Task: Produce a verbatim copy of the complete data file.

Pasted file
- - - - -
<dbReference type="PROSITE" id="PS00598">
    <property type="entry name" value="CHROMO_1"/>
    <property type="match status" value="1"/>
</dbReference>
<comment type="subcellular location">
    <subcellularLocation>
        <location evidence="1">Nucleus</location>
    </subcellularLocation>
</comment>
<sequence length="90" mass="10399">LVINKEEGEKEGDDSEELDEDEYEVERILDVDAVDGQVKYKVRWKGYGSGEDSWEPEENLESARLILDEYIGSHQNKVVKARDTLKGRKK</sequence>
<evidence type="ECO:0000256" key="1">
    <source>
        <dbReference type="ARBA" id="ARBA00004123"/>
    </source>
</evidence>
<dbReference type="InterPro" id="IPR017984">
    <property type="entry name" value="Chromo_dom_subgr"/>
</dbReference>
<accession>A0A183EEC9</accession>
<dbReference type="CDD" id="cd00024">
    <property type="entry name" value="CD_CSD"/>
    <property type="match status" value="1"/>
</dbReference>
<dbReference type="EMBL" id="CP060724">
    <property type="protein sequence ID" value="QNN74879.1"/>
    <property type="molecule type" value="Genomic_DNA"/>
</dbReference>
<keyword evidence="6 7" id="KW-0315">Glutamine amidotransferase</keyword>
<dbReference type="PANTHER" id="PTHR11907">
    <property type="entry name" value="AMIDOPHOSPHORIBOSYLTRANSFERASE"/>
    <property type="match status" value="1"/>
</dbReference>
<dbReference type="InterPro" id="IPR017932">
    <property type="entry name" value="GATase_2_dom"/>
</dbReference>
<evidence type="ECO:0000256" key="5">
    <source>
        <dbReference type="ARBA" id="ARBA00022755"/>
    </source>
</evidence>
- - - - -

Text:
<dbReference type="PROSITE" id="PS00598">
    <property type="entry name" value="CHROMO_1"/>
    <property type="match status" value="1"/>
</dbReference>
<comment type="subcellular location">
    <subcellularLocation>
        <location evidence="1">Nucleus</location>
    </subcellularLocation>
</comment>
<sequence length="90" mass="10399">LVINKEEGEKEGDDSEELDEDEYEVERILDVDAVDGQVKYKVRWKGYGSGEDSWEPEENLESARLILDEYIGSHQNKVVKARDTLKGRKK</sequence>
<evidence type="ECO:0000256" key="1">
    <source>
        <dbReference type="ARBA" id="ARBA00004123"/>
    </source>
</evidence>
<dbReference type="InterPro" id="IPR017984">
    <property type="entry name" value="Chromo_dom_subgr"/>
</dbReference>
<accession>A0A183EEC9</accession>
<dbReference type="CDD" id="cd00024">
    <property type="entry name" value="CD_CSD"/>
    <property type="match status" value="1"/>
</dbReference>
<dbReference type="EMBL" id="CP060724">
    <property type="protein sequence ID" value="QNN74879.1"/>
    <property type="molecule type" value="Genomic_DNA"/>
</dbReference>
<keyword evidence="6 7" id="KW-0315">Glutamine amidotransferase</keyword>
<dbReference type="PANTHER" id="PTHR11907">
    <property type="entry name" value="AMIDOPHOSPHORIBOSYLTRANSFERASE"/>
    <property type="match status" value="1"/>
</dbReference>
<dbReference type="InterPro" id="IPR017932">
    <property type="entry name" value="GATase_2_dom"/>
</dbReference>
<evidence type="ECO:0000256" key="5">
    <source>
        <dbReference type="ARBA" id="ARBA00022755"/>
    </source>
</evidence>